Crossroads Asia

Kazakhstan’s Dirty Laundry: Money Laundering and New York Real Estate

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Crossroads Asia

Kazakhstan’s Dirty Laundry: Money Laundering and New York Real Estate

Kazakh politics plays out far from the steppe — in New York lofts and courts.

Kazakhstan’s Dirty Laundry: Money Laundering and New York Real Estate

Madina (L), the daughter of dissident Kazakh oligarch Mukhtar Ablyazov, stands with her husband Elias outside the Aix-en-Provence courthouse, Southern France, August 1, 2013.

Credit: REUTERS/Philippe Laurenson

A new and incredibly thorough report, produced in partnership by McClatchy and the Organized Crime and Corruption Reporting Project (OCCRP), details the threads connecting two exiled Kazakh families, the Khrapunovs and Ablyazovs, and money laundering via elite New York properties, with tendrils extending to Donald Trump.

Nothing about money laundering operations is easy to suss out, thanks to secrecy abetted by laws in various countries that favor obscurity. Few cases can back up one of the theses underpinning Alexander Cooley and John Heathershaw’s recent book — Dictators Without Borders — as strongly as the Ablyazov and company saga. The book details how “autocrats and their cronies use Western financial, legal, policing and political systems to both extend their power back home and to selectively access Western institutions, status symbols and legal protections.”

In the case of Kazakhstan, Astana’s elites use Western financial systems — for example, offshore companies, with ownership kept secret — to buy yachts or to purchase lofts in the Trump Soho building. Once elites have fallen out with the government, Western political, legal, and policing systems provide a shield, at times, denying extraditions, for example, on account of torture concerns. But those same Western systems are used by the Kazakh government to pursue their opponents abroad. Borders be damned, Kazakh domestic politics plays out on an international scale.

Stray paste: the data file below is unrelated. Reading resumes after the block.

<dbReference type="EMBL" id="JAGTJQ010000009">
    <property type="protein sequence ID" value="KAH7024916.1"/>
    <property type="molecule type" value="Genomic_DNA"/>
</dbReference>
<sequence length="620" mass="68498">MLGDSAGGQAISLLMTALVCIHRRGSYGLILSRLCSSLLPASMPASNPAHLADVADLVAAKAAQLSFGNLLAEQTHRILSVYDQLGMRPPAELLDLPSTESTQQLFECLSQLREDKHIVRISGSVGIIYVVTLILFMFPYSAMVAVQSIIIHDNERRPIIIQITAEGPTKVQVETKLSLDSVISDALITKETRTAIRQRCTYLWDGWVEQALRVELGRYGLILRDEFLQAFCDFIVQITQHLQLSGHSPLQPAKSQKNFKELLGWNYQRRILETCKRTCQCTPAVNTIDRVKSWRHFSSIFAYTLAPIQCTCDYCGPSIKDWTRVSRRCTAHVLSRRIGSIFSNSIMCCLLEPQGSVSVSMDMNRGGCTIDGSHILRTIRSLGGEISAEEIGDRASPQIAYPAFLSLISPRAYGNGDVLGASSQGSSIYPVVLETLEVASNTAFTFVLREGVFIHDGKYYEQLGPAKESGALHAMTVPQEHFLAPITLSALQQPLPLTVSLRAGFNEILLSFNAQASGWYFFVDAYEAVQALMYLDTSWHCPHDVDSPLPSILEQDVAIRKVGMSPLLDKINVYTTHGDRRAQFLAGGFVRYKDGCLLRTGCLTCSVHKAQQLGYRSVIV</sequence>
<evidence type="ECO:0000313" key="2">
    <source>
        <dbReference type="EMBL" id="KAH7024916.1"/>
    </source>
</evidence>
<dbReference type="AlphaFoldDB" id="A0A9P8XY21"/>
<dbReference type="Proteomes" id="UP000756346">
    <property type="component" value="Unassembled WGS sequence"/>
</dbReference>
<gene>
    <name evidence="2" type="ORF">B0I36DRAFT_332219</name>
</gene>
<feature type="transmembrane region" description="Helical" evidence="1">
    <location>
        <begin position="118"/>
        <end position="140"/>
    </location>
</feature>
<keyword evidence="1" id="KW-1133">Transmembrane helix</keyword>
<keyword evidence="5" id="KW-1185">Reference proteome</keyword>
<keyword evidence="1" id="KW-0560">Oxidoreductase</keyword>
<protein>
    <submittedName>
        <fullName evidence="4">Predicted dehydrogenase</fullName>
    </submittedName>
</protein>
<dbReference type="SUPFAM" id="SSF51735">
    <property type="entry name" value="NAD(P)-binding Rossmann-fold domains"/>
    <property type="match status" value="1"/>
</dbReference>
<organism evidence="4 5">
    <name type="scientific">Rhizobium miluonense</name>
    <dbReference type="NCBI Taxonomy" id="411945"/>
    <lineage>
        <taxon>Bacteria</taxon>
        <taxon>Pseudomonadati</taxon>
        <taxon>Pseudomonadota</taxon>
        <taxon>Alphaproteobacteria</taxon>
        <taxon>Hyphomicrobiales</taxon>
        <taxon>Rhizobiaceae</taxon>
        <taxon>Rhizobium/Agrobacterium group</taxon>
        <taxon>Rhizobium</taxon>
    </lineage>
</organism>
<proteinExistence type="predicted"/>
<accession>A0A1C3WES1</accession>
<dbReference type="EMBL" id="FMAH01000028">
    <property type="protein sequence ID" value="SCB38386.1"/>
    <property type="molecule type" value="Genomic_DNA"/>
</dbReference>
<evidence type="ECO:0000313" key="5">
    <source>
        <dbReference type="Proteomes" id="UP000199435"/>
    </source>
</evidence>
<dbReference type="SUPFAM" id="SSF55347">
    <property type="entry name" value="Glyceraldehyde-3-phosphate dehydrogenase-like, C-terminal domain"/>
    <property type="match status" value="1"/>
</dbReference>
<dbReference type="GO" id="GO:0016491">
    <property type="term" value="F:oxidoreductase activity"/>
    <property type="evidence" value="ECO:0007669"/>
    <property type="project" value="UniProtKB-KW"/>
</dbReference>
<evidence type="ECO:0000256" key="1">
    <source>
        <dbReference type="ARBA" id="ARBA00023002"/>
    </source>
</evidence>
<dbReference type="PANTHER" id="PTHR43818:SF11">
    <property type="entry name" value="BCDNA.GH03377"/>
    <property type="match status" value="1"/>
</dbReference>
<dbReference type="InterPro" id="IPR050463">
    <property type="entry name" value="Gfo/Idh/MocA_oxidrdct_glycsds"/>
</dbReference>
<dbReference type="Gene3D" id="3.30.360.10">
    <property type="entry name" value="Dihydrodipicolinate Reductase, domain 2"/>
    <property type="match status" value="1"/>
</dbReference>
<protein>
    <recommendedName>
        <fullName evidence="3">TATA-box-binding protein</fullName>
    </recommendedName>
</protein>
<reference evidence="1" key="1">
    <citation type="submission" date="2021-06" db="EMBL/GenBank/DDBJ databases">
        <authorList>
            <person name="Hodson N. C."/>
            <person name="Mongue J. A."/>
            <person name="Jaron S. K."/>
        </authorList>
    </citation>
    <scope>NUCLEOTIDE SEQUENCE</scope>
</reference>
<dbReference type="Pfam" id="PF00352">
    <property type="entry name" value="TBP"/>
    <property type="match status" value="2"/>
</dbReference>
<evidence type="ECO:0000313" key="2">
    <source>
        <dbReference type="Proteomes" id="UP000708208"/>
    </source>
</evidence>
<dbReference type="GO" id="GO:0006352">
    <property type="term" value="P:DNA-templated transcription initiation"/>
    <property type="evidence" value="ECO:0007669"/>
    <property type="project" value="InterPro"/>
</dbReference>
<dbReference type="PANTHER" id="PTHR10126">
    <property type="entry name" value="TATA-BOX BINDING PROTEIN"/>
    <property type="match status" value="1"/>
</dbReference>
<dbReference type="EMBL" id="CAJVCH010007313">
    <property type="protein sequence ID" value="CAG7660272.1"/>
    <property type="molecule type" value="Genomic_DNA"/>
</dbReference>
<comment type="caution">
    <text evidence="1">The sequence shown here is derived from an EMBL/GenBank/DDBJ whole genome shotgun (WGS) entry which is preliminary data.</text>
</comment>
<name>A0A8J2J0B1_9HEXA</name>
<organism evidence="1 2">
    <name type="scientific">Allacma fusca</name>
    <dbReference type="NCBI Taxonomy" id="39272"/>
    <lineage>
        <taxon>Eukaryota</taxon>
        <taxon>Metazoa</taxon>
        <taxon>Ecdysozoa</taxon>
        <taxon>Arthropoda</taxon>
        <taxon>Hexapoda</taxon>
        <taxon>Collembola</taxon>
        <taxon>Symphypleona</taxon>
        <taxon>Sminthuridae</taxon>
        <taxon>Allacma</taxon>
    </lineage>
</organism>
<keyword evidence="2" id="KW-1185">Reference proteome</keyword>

“Cronies” like Viktor Khrapunov and Mukhtar Ablyazov — who, until they fell out with the regime of Nursultan Nazarbayev, held prominent positions — are accused of various financial crimes in several countries. The validity of the charges is up for debate, with the Khrapunovs and Ablyazovs claiming complete political persecution, and courts in several countries, not just Kazakhstan, countering with serious financial crimes. It seems probable that both narratives are true, at least in part.

The McClatchy report notes that “[t]he net is closing” around the Khrapunovs. Viktor Khrapunov and his family live in Switzerland, and Ukraine has reportedly asked for the extradition of Viktor’s son, Ilyas, for allegedly organizing the hacking of a law firm representing BTA Bank, formerly owned by Ablyazov and at the center of his legal woes.

Ilyas is married to Madina Ablyazova, the daughter of Mukhtar Ablyazov, and the two reportedly “secured unusual diplomatic posts representing the Central African Republic in Geneva.” A source told McClatchy, that “the couple had been appointed by former ruler Francois Bozizé before he was toppled.”

Indeed, when Italian authorities deported Alma Shalabayeva, Ablyazov’s wife, and her six-year-old daughter Alua in 2013, they initially claimed it was because she possessed a fake Central African Republic passport. But as the Financial Times reported at the time, the African country said the passport was valid.

McClatchy also notes that Ilyas and Madina hold dual citizenship in St. Vincent and the Grenadines, after making a land purchase.

Ilyas told McClatchy, “Due to refusal of Kazakhstan to renew passports of the family, we were forced to apply through legal process to obtain secondary citizenships in order to exercise our rights to travel.”

Although a recent bill making its way through Kazakhstan’s parliament ostensibly aims to revoke citizenship from individuals who have joined terrorist organizations, it could also be used to revoke citizenship from the government’s political opponents. Lacking a valid passport makes international travel all but impossible.

If it sounds like a tangled mess, read the rest of the McClatchy report: it stretches from Kazakhstan to New York and California, by way of Switzerland and Ukraine, and includes troubling links to U.S. President Donald Trump’s real estate empire via Bayrock, a real estate development and investment firm owned by Tevfik Arif, a Kazakh businessman. While the McClatchy report focuses on exploring the connection between the Khrapunovs and Ablyazovs and Trump’s shady real estate partners — asking good questions about what the now-president knew and when concerning money laundering via properties with his name on them — there’s another dynamic to this that shines a light on how Kazakh politics plays out far from the steppe.